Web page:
The power of ticking off tasks as you complete them, and doing "the next right thing." Plus, some Bay Area and LA events I have coming up...
In August, a tweet of mine went viral. What made that particular post so popular? A few people suggested it highlighted a simple if weird truth: that just tracking your tasks and achievements makes you feel surprisingly good—good enough to keep achieving, even when before that you struggled to stay on task, or even get started.
It’s something I know well, because for years I’ve been an avowed list-maker and ticker-offer. When I was interviewed a few weeks ago by Jane Ratcliffe for her new newsletter, “Beyond,” I talked about my list habit:
I make lists. Every day, I make a list of what I need to do that day. And I check things off…Without lists, I'm gone.
To me a list is a safety net. It keeps me from missing deadlines and other commitments, especially given that I juggle a lot of gigs. Bonus: It also helps me overcome being anxious about possibly missing a deadline or other commitment. It’s like Klonopin in paper and pencil form.
Occasionally I have so much to do, I’m afraid to see it all laid out, and I avoid making a list. I have to fight with myself, reminding myself of the logistical and emotional benefits.
Recently I found myself in that resistant state. I’m getting ready to spend eight days in California, and when you’re a freelancer, taking time off is always complicated. I’ve needed to schedule many Oldster Magazine posts ahead of time, and mail books to Oakland and Walnut Creek and LA, and make all kinds of arrangements for my California book events. (More on those events below.) In the middle of all that, my 82-year-old mom needed to be hospitalized, resulting in my being stuck on Long Island for 10 days, spending four or more hours by her bedside—important for my role as a daughter, but not so great for my role as the guerilla multi-tasker I’ve had to become in recent years to stay afloat in my fields.
But when I was at my mom’s home, waiting for my shift to visit her at the hospital, my husband called from our home upstate and talked about feeling overwhelmed with all that was on his plate. (He’s a freelancer, too.) He was struggling to be productive, and the longer that went on, the more daunting getting started became. The longer he put off starting, the more he was unproductive, the worse he felt.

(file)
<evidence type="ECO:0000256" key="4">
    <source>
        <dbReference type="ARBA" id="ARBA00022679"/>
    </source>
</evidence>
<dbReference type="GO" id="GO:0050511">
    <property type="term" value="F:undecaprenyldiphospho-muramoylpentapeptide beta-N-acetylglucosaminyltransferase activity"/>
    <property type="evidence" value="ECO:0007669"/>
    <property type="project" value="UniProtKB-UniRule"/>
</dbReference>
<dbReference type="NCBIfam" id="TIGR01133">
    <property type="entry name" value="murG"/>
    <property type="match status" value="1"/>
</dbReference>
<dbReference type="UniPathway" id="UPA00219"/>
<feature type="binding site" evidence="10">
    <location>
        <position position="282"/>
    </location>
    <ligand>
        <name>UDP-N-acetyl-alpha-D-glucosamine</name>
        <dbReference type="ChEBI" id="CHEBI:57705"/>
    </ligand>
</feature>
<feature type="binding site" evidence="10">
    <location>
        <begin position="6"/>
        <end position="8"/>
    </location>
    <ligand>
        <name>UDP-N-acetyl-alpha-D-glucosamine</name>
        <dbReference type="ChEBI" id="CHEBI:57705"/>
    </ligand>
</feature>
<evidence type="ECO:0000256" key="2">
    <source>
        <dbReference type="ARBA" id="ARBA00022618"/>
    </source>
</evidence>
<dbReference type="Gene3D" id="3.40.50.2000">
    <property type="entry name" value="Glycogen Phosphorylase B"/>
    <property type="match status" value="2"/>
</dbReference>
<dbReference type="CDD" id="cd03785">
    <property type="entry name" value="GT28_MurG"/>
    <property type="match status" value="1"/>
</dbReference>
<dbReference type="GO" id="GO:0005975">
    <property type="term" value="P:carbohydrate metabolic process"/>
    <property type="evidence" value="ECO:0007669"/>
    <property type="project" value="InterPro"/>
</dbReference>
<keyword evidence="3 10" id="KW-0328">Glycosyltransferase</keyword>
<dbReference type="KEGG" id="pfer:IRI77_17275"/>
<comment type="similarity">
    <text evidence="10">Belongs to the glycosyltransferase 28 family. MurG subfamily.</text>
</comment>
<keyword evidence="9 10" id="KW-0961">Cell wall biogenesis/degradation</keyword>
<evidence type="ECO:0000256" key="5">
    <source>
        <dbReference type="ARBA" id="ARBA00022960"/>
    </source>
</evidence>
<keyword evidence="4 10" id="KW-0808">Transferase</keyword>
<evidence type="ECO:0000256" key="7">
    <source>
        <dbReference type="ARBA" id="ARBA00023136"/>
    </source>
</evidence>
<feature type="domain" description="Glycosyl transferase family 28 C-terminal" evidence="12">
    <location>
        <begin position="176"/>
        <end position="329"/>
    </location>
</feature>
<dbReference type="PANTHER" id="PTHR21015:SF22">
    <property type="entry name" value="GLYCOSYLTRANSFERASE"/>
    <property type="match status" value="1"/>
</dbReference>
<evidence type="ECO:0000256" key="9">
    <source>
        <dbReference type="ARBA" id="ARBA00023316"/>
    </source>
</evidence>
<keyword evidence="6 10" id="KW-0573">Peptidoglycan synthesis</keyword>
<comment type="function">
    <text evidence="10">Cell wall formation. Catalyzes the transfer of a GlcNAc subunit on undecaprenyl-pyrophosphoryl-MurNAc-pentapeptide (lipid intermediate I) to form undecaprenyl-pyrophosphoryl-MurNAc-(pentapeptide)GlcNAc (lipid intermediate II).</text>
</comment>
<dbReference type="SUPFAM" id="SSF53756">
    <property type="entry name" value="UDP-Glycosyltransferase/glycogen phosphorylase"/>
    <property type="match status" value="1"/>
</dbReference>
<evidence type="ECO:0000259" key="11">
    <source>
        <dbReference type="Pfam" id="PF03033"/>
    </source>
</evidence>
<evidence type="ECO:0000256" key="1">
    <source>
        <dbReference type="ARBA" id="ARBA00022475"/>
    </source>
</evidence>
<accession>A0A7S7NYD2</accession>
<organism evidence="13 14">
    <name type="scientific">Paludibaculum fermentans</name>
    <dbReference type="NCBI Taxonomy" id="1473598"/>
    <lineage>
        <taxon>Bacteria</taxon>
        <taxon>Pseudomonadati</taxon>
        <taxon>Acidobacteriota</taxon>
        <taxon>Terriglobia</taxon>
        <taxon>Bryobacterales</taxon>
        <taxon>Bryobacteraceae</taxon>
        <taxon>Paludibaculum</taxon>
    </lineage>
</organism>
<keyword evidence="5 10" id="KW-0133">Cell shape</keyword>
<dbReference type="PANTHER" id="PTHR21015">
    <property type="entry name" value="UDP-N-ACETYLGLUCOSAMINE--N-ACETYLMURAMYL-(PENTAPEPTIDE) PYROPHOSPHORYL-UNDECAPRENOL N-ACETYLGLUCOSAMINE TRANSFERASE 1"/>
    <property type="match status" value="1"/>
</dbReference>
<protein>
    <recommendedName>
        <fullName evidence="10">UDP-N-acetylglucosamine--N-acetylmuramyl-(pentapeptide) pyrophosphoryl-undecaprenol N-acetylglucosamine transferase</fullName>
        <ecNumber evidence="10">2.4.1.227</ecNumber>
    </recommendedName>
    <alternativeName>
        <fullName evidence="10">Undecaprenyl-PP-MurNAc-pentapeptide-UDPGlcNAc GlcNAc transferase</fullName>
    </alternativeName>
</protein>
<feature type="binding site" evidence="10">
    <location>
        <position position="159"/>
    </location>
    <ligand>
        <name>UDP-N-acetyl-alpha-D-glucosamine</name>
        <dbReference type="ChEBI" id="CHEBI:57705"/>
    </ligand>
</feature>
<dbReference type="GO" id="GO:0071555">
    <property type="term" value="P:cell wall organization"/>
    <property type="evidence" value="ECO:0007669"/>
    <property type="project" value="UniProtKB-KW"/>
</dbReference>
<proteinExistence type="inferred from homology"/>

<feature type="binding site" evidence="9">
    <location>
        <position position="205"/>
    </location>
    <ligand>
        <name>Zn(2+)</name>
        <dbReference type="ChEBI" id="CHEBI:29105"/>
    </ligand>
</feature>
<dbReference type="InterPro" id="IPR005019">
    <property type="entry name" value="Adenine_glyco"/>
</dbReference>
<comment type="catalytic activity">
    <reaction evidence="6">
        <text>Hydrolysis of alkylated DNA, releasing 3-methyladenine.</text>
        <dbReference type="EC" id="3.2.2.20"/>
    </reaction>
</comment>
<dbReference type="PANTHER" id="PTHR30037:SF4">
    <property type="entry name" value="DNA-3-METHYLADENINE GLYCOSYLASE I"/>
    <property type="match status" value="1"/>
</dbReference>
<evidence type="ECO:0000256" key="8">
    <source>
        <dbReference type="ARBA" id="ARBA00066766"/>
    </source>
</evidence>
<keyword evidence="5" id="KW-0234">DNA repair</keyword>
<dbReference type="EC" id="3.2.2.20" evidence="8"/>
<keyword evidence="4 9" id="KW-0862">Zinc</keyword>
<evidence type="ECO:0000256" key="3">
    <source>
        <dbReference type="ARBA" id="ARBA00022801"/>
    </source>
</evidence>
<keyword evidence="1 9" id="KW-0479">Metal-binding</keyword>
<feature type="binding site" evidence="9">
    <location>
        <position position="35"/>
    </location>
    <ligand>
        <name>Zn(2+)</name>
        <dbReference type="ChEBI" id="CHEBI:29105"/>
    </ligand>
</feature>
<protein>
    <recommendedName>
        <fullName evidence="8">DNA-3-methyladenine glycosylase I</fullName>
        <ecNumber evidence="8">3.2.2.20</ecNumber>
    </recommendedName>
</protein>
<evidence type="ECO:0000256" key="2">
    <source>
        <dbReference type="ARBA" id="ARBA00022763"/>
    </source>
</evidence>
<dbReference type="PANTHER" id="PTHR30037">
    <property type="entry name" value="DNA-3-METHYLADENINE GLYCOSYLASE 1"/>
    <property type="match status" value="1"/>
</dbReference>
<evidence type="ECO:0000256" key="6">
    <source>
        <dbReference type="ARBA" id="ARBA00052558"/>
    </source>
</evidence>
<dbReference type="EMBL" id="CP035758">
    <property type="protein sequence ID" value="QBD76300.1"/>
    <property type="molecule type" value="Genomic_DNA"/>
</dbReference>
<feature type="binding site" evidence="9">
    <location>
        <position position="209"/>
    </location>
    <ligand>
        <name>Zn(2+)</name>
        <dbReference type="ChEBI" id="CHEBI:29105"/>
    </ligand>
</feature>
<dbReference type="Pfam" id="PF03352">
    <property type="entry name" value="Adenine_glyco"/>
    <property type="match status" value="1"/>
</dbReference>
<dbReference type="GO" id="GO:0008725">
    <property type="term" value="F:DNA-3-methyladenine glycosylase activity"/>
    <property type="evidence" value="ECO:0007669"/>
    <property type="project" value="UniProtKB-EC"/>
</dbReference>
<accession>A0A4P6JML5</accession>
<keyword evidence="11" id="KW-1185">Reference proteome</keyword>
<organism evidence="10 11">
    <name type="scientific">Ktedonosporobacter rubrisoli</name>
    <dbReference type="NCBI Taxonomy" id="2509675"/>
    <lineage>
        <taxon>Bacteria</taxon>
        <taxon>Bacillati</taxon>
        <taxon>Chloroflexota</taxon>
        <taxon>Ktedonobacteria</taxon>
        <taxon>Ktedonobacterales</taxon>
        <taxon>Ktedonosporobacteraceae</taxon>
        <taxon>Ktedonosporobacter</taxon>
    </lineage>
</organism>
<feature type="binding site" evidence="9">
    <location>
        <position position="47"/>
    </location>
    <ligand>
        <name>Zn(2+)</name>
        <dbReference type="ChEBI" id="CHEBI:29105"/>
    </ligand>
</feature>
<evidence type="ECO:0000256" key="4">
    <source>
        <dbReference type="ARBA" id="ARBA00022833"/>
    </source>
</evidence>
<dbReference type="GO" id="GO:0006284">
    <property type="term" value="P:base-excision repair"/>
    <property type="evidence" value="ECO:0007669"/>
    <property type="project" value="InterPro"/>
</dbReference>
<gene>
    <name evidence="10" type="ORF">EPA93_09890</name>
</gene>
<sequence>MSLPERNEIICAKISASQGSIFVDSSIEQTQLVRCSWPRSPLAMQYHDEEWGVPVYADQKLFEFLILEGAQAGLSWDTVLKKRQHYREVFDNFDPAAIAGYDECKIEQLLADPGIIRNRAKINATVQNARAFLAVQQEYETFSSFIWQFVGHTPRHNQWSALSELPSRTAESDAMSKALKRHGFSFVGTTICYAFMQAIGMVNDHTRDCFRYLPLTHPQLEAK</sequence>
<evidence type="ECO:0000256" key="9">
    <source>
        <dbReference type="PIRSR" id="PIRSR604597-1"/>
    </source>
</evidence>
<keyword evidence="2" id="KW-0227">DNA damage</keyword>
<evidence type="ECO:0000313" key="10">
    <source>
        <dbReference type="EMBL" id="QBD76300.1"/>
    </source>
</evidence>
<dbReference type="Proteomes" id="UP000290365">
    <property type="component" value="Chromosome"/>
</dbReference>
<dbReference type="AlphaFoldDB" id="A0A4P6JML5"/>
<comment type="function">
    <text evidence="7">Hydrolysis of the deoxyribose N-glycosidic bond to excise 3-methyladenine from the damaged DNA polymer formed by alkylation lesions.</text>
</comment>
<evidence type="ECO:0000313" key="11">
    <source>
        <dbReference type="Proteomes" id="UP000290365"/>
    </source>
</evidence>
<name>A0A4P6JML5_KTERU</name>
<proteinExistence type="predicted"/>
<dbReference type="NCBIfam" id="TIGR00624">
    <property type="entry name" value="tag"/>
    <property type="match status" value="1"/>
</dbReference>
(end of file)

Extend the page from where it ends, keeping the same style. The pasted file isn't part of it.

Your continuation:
I realized we both needed my lecture on the healing properties of listing. It’s a lecture I’ve unleashed on him before, always to good effect. I said, “Let’s each get a piece of paper and pen, and write down all the things we need to do today. And then tomorrow we’ll do this all over again.” We did it, and both instantly experienced a decrease in our anxiety. (Obviously we are a small sample and this is not any kind of scientific experiment, but I believe I proved that it works…?)
After that, I added another familiar shpiel that has helped both of us before, about another component of my listing habit: the next right thing. It’s something I also mentioned in my interview with Jane Ratcliffe:
I learned from some friends in Twelve Step programs about do the next right thing. Whenever you're in doubt, whenever you're lost, just do the next right thing. So when I'm freaking out, when I can't figure out where I'm going, I just do the next right thing, whatever it might be.
If you make your list granular enough, filling it with enough tasks that you can always be doing something, it’s easy to find the next right thing when you need it. In those difficult moments, I often look for the lowest-ticket item on the list, the task that would be easiest to achieve. I just need something to get me going, something to tick off from my list so that I can feel that sweet, sweet dopamine boost, and then keep going from there.
I realize I’m not revealing anything revolutionary here, and that there’s a whole bullet journal industry capitalizing on the benefits of listing and ticking things off. I’m just telling you what works for me. Also, I had on my to-do list “write Adventures in Journalism post on lists.” And now I get to tick that off. Ah, dopamine…
In other news…
🚨 I’ve got three California book events soon! Who’s coming?
On Thursday, 9/22 at 7pm, I’ll be in conversation with Susan Ito at A Great Good Place for Books in Oakland.
On Friday, 9/23 at 5:30pm, I’ll be reading and signing books at Flashlight Books in Walnut Creek.
And finally, on Tuesday, 9/27 from 6-7:30, I’ll do a little reading/signing/hanging out at Gloria Delson Contemporary Arts.
If you’re in or near any of these cities, come say hi!